10. Flight to the Ford
The Lord of the Rings: The Fellowship of the Ring
This was a piece that was a nice mix of quiet and epic.  And I actually really love that.  The scene in which it happens is when Arwen comes and takes Frodo to Rivendell after he is stabbed by the Nazgul.  The introduction of her is beautiful, not to mention that she has one of the most badass lines ever – “if you want him, come and claim him!”  Arwen is a pretty cool character in the first film.  This was a series that had a lot of choir numbers, but this one in-particular comes to mind.  A really cool note is that all of this song is in Elvish.  Most choir numbers are just made up language, but here, it is in the actual language of that Elves.  That’s kind of cool.  In any case, a cool scene, with a badass line.  What more can you ask for?

9. The Battle
The Chronicles of Narnia: The Lion, the Witch and the Wardrobe
This was just a pure epic scene, but the setup was brilliant.  It really had a great introduction to this song.  It’s kind of a pity that the sequels have all been kind of boring.  This was a very good film.  The scene where this song plays is where the army of the now-fallen Aslan have gathered on the field of battle, ready to finally settle things with the Witch Queen of Narnia.  It was so epic.  One cool addition that wasn’t on the soundtrack was that the song suddenly cuts off right before the two armies collide and you can only hear a heart beating.  That’s pretty sweet.  This isn’t in an actual language, but that’s okay.  The scene carries more weight than the song could have.  But it was most definitely a very nice addition to it.  This was a cool battle, if one likes the old-school epic where people are charging over open field and beating the shit out of one-another.

8. The Great Migration
The Land Before Time
This is on the totally opposite spectrum of what this song was trying to capture with it’s style and tone.  It is very quiet, very subdued.  The choir here is soft, adding to this scene by making a very mysterious and whimsical atmosphere that was made to make you think.  This song was played right at the beginning of the film.  It shows this world that Don Bluth made.  It’s kind of ironic that he became such an awful filmmaker after being such a brilliant one.  This song very subtley added so much to this movie.  I bet most people don’t think about it, but it is part of the reason this is such a great film.  Each aspect was just perfect.  One of the most beautiful and tragic of films, this was a great opening to it.  I seriously recommend you check it out, if you ever have the time.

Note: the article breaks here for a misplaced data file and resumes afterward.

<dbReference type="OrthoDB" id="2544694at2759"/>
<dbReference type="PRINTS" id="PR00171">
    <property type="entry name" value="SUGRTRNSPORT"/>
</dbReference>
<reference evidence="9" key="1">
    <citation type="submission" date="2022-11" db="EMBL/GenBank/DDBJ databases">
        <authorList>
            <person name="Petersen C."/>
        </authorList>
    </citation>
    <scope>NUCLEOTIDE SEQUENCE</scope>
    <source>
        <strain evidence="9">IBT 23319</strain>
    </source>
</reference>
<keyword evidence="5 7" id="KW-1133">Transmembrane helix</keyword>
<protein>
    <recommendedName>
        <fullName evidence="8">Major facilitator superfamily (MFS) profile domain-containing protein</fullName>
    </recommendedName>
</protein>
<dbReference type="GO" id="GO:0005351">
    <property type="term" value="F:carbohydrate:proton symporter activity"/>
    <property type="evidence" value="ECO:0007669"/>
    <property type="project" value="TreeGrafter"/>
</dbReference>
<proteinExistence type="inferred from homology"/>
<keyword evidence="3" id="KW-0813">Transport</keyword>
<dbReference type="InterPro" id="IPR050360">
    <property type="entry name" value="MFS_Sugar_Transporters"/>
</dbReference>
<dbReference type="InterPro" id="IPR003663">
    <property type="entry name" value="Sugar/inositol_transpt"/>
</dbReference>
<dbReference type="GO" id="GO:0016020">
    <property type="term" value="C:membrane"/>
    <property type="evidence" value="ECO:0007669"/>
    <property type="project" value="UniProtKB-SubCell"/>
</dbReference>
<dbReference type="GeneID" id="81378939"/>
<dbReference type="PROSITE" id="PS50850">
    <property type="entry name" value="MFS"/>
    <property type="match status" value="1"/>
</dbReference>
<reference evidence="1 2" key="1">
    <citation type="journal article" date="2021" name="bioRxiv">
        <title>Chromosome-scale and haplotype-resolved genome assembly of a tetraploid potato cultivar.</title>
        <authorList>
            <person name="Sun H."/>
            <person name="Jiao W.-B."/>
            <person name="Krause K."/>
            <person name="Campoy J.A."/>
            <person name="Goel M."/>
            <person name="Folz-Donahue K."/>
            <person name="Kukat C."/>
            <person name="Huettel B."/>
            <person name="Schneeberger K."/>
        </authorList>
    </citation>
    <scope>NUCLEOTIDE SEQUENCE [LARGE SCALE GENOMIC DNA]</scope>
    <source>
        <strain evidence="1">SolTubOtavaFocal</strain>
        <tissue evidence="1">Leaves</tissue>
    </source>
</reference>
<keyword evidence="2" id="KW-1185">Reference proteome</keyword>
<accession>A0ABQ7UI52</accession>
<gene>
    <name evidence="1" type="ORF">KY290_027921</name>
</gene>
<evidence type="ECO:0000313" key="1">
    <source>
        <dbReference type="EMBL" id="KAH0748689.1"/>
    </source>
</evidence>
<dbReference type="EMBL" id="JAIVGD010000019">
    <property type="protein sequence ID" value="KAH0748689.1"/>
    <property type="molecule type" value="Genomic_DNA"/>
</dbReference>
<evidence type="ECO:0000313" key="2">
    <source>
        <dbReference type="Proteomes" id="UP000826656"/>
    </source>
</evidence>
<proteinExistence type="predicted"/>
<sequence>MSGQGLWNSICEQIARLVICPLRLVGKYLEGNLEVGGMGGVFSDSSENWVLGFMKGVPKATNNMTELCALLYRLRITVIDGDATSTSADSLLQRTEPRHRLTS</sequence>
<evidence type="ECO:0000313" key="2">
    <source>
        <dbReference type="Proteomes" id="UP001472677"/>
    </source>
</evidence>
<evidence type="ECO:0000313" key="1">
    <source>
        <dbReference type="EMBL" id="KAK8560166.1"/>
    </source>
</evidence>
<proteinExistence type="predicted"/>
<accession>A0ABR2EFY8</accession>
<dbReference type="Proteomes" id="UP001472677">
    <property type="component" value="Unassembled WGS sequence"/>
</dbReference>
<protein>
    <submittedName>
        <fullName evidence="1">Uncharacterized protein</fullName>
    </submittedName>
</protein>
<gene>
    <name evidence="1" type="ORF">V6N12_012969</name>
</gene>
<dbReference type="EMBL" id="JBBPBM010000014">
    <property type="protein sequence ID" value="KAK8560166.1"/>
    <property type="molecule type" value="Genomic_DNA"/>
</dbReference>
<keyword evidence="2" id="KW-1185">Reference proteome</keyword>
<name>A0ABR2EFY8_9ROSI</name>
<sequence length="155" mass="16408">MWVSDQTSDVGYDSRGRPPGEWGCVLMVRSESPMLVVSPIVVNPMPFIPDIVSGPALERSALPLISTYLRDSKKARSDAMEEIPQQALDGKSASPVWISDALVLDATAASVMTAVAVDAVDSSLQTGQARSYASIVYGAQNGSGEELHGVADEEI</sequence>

7. King of Pride Rock
The Lion King
This was a number which was featured at several parts of the film.  The one that I like most was the bit that accompanies the scene where Simba takes his rightful place as the King of Pride Rock.  It was so beautiful and tragic.  The choir may have just been making up words, but you know what, I don’t care.  This was beautiful.  This film was kind of ironic in a lot of ways.  For one – Mufasa was kind of a dick.  Think about it – the hyenas didn’t want power, they wanted food.  If he hadn’t of banished them to a wasteland, they wouldn’t have stood with Scar.  Nice little irony that Disney put in there.  In any case, this was a nice piece that has a large build-up and then explodes open in a kind of joy.  It starts with tragedy, and leads to joy.  That’s pretty nice.  But all in all, still a good movie.  If you have a chance, listen to the song Be Prepared.  There are two people who are singing that.  It is amazing how you can’t tell when one ends and the other begins.

6. The Final Decision we all Must Take
Evangelion 2.0: You Can (Not) Advance
This was an powerfully epic number to this film.  This piece was featured as one of many great choral pieces during the final battle sequence of the film.  Well, the final prolongued battle sequence.  It is when the pilot who has stolen Unit Two realizes that she isn’t going to be able to beat the Angel she is fighting with her Eva without letting go of all restraint.  So she used a backdoor code in the Eva to unlock it’s “true form,” thus enabling her to fight ten times better than before.  However, it is not enough.  Then Unit Zero joins the fight, and the to team up to unleash one last attack against the Angel before finally failing.  In the end, it falls to Unit One to beat this monster.  This song adds a lot of epic awesomeness to it.  Add to that – it’s in English, so you know what they are saying.  It’s amazing.  Another part of one of my favorite movies.

5. Angel of Doom
Evangelion 1.0: You are (Not) Alone
This was a perfect song for this piece.  It captured every element of the scene that it was in perfectly.  It captured the hopelessly tragic situation that the main characters find themselves in.  It captures the ugliness of the battle they are fighting.  It also captures the triumph of Shinji overcoming his own weakness to protect the person he cares about.  It is featured in the last battle sequence of the film, where Shinji is trying to destroy an Angel.  He is using a powerful energy rifle to hit it, but the first shot missed.  Now he has only one more chance to destroy it, because the Angel has already blasted them with an energy weapon that nearly leveled a mountain.  He knows that if he misses again, it’s all over.  Humanity is doomed.  The Angels will merge with Lilith, the creator of all life, and will destroy the Earth.  This song was incredibly powerful, and actually sucked you further into this part of this film.  Like the previous selection, this one is also in English, so you can understand it.  But like the last one also, you don’t care.  The action is too entrancing.  Seriously, this was a good reinventing of this film series.  For sure.